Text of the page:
What's Your Audiophile?

What’s your audiophile tribe?


There is no ‘absolute truth’ in audio, just perspective. The appreciation of sound quality is a purely subjective experience, meaning it is based on personal beliefs, tastes and opinions that are open to personal interpretation, not facts.

This is one of the things I love about audio. It’s a pursuit filled with different perspectives and philosophies operating in a world of virtually endless musical possibilities. No matter how many years I have been involved, every day offers the potential for new musical experiences.

Nevertheless, audiophiles can get quite opinionated which is fine with me. Opinions drive conversations & debate. Passion is the lifeblood of a hobby and I’d much rather people expressing and sharing their experiences with others and arguing the merits of different equipment choices rather than no one talking about it at all.

Sometimes opinions can get so strong that opposing groups form around certain ideas and can become quite argumentative, tribal, even dogmatic. Sometimes, we wear our allegiances like a badge of honour. Recently, a client introduced himself to me with the statement “Hi George, I’m John and I’m a valve guy”. After establishing his position, he then asked the dreaded question: “Do you prefer tube or solid-state amps?”

How many times have you been asked THAT question by fellow audio enthusiasts?

I started to explain to him that in my experience, I have found that factors such as the circuit design, topology, component and build quality play much more of a role in the sound quality of an amplifier rather than the use of valves or solid state devices in the gain stages. As a result, I have experienced both valve and solid-state amplifiers that sound wonderful and actually have a lot of sonic similarities. I have also heard plenty of poor sounding valve and solid-state amplifiers, some of them simply unlistenable.

As I was talking to him, I became aware that he was distracted, looking away and impatiently looking at his watch as if he was agitated. I stopped talking and immediately he fired another question, “what’s your favourite valve?”

He wasn’t listening to a word I was saying! I may as well have been talking about the price of fish in Rwanda. He just wanted to express his views and see if I was sympathetic to them. He just wanted to know if I was ‘a valve guy’.

As with most things in life, it’s probably a good idea to not take things too seriously. I actually love the tapestry of flavours and colours that the audio hobby offers us and I have come to appreciate the extreme opinions out there and the colourful characters who propagate them.

Have you experienced some ‘tribalism’?

Looking back over the years, I’ve certainly met my fair share of interesting people with ‘absolutist’ viewpoints.

There’s the DIY tribe who build their own audio gear. Respect! Some of these guys achieve a wonderful sound. In fact, virtually all the great brands that we know and love today started as a DIY project in someone’s garage. I have spent lots of time with these characters and had some interesting experiences. I have been to homes where the whole audio system was a nest of wires on breadboards and the floor was covered with tools and wire clippings. Sit on this seat here but please don’t touch that wire there because it’s live and you may die.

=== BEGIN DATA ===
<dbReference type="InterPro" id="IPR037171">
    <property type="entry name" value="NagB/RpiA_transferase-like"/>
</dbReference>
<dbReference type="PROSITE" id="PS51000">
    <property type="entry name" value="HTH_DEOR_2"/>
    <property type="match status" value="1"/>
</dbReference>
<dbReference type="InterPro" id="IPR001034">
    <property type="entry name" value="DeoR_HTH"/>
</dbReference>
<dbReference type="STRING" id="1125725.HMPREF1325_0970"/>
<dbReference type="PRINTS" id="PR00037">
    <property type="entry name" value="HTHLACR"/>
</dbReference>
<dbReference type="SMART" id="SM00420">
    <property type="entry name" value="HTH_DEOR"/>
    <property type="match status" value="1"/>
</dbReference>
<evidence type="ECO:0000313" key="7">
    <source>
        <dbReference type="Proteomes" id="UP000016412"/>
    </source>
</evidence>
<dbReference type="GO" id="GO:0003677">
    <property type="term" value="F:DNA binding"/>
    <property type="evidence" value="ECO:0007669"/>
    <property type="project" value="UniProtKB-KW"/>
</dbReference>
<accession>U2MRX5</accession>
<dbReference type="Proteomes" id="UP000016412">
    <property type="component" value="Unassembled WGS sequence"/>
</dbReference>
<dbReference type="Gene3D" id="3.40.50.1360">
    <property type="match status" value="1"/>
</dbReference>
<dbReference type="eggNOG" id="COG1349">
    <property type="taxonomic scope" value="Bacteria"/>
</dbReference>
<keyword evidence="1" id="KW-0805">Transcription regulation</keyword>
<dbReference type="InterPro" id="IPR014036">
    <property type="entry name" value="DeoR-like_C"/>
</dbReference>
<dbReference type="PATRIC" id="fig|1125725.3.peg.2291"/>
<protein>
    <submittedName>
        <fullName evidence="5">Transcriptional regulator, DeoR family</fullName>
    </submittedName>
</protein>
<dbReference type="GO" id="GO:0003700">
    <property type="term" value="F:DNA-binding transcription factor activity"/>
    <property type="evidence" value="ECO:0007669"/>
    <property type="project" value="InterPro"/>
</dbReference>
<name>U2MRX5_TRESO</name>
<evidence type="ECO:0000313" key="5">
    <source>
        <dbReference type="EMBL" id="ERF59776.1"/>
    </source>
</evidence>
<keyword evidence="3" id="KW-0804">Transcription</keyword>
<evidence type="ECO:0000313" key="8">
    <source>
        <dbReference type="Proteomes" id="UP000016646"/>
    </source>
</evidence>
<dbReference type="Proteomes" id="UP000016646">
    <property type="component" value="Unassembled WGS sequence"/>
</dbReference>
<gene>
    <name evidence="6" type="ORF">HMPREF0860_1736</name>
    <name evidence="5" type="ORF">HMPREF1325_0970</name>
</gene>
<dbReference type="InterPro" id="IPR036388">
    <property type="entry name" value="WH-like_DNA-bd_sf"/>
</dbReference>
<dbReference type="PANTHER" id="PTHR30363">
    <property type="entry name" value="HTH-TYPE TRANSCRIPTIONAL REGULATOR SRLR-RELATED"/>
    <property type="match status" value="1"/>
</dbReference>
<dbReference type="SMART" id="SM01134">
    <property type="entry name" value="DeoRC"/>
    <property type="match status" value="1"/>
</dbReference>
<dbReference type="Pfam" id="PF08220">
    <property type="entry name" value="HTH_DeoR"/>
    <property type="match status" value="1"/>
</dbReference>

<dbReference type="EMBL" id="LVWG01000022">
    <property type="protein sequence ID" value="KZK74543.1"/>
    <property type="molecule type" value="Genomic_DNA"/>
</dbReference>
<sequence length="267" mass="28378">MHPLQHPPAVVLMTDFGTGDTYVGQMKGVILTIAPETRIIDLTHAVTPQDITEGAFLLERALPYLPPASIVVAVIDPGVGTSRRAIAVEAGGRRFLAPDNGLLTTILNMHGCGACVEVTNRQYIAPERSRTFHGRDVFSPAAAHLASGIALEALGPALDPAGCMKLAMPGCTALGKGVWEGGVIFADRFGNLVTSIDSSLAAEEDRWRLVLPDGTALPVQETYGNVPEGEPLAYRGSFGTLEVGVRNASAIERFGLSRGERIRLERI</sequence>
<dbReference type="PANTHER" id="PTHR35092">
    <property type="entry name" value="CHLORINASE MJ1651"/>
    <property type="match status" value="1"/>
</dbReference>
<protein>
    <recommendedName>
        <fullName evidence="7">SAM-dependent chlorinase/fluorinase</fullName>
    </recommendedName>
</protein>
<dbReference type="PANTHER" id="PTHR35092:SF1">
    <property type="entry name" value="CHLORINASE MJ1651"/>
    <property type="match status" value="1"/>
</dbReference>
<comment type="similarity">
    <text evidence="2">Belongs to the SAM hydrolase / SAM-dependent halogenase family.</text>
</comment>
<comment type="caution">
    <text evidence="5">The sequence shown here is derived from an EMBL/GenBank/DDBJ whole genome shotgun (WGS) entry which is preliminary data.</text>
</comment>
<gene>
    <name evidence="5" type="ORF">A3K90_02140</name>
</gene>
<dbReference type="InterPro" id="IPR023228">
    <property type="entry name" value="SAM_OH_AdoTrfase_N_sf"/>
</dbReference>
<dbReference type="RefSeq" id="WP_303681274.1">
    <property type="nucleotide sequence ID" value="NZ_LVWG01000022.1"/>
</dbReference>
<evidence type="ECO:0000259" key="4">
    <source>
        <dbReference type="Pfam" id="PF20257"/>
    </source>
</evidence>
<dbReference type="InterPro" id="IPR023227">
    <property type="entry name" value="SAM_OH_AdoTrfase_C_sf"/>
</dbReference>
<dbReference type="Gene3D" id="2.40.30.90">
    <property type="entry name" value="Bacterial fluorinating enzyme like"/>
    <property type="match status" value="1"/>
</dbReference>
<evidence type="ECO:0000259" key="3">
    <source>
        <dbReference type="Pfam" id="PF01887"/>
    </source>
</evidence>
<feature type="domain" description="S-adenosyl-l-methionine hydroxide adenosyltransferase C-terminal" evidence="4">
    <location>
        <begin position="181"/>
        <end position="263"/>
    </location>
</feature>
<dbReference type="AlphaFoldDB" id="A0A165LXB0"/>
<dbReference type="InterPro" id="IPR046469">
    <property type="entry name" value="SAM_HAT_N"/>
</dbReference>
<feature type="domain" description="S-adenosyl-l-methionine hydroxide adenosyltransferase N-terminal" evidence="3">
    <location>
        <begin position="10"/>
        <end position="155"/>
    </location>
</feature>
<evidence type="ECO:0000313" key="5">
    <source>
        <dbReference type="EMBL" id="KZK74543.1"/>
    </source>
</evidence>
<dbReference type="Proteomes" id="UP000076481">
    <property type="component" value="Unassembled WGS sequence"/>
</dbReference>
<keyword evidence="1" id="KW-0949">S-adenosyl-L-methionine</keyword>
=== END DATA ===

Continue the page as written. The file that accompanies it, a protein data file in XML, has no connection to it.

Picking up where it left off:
There’s the wide-bander tribe who believe the definition of sacrilege is to have a crossover and more than one driver per channel. For them, point-source is heaven.

There’s the purist tape machine tribe who often have the most amazing music collections and the electrostatic speaker tribe who will tell you that if it’s not electrified, it’s just too slow.

I once visited a member of the horn tribe in the US who had buried his 12m long bass horns in the back yard so that each horn mouth which measured 2.5m across, could appear through holes cut into his listening room wall. To access his compression drivers, you had to open a ‘bunker’ in his back yard and climb down some stairs into a ‘Horn Access room’. His 2W amplifier created some serious seismic disturbances.

There’s the Linn tribe who will not touch a turntable unless it has the letters LP12 on it and enjoy feuding with the Naim tribe who can prove that a 6-pack has nothing to do with going to the gym. There’s the vintage tribe who build systems around 1960’s Western Electric, Altec, JBL & other legendary cinema equipment. Some members of this tribe hire out a big room at the Munich Show every year just to display their wares and it is one of the most popular rooms.

There’s the modern solid-state super-power amp ‘give me headroom any day’ tribe and the purist transformer volume pot tribe who believe that audio bliss lies in stripping away all that is not absolutely necessary. There’s the high-powered tube amp tribe who also run a power station in their back yard to feed the audio system and cause the neighbourhood’s lights to dim with every bass note.

There’s the flea powered SET tribe who believe that the answer to the universe’s mysteries can be found in that first watt of power and the omni-directional ‘I can sit anywhere in the room’ tribe. Have you ever met anyone that belongs to the ‘if you’ve spent more than $10 on an amp you’re a fool’ tribe?

One of my favourites is the ‘unless it’s a Wilson speaker, it will not do’ tribe. And what about the ‘unless it’s on vinyl, it’s not happening’ tribe? Know any of those? Let’s not forget about the flat-earthers of the 1970’s who are still kicking about!

What a wonderful kaleidoscope of different views audio presents us with!

Do you have a philosophical tribe that you subscribe to?

What’s your tribe? Come on… be honest.